In the journals: Endometrial ablation is shown to be safe and effective
In the journals
Endometrial ablation is shown to be safe and effective
Menorrhagia (abnormally heavy menstrual bleeding) isn't just uncomfortable or inconvenient — it can also lead to fatigue and anemia. When it's a symptom of a condition such as fibroids or endometrial cancer, it can be relieved by treating the underlying problem. When heavy periods have no known cause, women have other options, including hormonal drugs, which preserve the ability to have children, and hysterectomy, which removes the uterus. For women who are no longer interested in childbearing, another option has emerged since the late 1980s: endometrial ablation — the elimination of the endometrium, or uterine lining. This procedure is less invasive than hysterectomy and can be performed on an outpatient basis.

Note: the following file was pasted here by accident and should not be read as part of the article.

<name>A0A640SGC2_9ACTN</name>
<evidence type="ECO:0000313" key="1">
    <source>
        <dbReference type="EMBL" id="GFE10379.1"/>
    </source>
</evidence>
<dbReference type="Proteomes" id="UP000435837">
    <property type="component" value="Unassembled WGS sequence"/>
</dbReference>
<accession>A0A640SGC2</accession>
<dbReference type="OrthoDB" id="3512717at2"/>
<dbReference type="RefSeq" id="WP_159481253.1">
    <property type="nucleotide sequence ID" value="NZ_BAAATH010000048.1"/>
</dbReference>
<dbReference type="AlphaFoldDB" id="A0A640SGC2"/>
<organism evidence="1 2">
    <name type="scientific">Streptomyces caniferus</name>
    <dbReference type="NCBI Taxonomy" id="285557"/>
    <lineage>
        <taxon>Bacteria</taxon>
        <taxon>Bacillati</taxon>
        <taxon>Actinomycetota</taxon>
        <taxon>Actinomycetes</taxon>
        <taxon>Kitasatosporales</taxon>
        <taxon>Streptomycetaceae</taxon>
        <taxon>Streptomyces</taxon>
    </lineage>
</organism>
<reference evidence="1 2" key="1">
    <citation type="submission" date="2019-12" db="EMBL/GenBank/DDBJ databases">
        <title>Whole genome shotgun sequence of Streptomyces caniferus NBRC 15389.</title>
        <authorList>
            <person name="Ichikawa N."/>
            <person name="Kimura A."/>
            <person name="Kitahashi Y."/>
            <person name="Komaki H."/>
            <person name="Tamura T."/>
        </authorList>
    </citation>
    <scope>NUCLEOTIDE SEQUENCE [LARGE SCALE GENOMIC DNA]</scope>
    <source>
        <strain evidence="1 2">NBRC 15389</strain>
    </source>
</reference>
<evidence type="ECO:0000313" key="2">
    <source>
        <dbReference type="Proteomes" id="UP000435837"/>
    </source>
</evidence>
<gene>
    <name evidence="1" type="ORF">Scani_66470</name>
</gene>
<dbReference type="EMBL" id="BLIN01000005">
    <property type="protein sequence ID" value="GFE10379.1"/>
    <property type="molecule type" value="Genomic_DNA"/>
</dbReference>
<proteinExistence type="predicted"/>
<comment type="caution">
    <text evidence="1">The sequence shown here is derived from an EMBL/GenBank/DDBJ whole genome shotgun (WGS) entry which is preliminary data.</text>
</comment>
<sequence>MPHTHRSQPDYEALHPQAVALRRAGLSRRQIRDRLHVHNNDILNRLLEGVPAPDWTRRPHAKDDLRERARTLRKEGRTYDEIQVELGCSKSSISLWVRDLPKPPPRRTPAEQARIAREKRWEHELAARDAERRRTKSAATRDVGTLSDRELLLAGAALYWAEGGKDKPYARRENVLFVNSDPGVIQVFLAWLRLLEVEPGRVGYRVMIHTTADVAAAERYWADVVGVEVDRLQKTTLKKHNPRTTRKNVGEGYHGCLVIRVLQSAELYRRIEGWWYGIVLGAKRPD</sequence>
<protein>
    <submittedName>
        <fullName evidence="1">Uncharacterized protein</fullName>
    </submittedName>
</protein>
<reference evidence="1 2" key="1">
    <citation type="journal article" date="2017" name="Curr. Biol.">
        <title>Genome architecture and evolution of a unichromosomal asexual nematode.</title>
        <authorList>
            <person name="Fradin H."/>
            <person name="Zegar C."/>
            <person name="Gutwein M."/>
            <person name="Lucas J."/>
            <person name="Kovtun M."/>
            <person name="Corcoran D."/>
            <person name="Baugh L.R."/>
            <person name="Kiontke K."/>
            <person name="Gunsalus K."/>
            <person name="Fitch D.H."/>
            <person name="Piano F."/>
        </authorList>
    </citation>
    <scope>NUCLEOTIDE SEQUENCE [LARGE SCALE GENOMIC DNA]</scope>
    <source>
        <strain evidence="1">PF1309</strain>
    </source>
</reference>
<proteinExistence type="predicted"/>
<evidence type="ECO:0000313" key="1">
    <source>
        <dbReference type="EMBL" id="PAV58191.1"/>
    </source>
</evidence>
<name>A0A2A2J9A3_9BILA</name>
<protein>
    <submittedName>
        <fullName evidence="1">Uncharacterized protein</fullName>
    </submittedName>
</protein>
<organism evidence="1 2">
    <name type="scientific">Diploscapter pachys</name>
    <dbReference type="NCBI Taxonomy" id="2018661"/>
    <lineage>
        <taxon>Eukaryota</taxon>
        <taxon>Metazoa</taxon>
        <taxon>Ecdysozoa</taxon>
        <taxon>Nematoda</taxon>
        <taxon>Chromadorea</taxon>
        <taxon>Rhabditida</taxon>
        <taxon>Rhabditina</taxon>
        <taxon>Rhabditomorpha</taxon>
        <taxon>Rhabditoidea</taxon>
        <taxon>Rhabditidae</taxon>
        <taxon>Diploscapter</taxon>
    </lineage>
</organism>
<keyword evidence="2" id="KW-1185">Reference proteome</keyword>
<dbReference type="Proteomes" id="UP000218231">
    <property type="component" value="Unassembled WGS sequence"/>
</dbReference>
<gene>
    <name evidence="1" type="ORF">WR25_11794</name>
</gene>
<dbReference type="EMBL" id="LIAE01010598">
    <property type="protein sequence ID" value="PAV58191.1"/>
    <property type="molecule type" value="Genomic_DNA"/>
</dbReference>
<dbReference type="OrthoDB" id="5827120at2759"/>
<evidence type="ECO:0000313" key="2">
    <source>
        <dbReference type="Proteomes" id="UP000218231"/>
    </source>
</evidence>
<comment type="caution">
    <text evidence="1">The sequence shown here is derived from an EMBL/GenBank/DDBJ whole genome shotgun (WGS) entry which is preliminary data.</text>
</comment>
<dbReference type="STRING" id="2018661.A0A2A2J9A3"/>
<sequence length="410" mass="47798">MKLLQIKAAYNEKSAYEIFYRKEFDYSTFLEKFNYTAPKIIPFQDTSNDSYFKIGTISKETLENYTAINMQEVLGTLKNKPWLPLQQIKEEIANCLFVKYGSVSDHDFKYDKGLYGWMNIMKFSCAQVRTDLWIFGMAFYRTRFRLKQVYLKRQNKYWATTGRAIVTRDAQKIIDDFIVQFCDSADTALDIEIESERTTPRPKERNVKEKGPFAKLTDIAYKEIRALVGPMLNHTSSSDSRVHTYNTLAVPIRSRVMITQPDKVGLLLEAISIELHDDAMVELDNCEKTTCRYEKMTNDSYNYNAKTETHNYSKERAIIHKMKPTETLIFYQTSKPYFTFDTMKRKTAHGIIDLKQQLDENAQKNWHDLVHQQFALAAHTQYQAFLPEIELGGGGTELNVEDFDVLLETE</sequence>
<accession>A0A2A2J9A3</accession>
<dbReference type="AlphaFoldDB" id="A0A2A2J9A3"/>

Until recently, there's been little evidence on the long-term results of endometrial ablation. A study in the May 2009 British Journal of Obstetrics and Gynecology helps fill the gap. Researchers reported on a 10-year follow-up of women who underwent either of two common ablation methods — transcervical resection of the endometrium (TCRE) or microwave endometrial ablation (MEA). Whichever procedure they underwent, most of the women were happy with the results. They reported less menstrual bleeding and pain and overall improved quality of life.
In the study, which began in 1996 at Aberdeen Royal Infirmary in Scotland, 263 women with menorrhagia, average age 41, who had completed childbearing were randomly assigned in roughly equal numbers to undergo either TCRE or MAE. Both procedures were performed under general anesthesia. In TCRE, electric cauterization instruments are used to remove the endometrium and seal off blood vessels. In MEA, a microwave wand is used to heat the uterus until the endometrium is destroyed.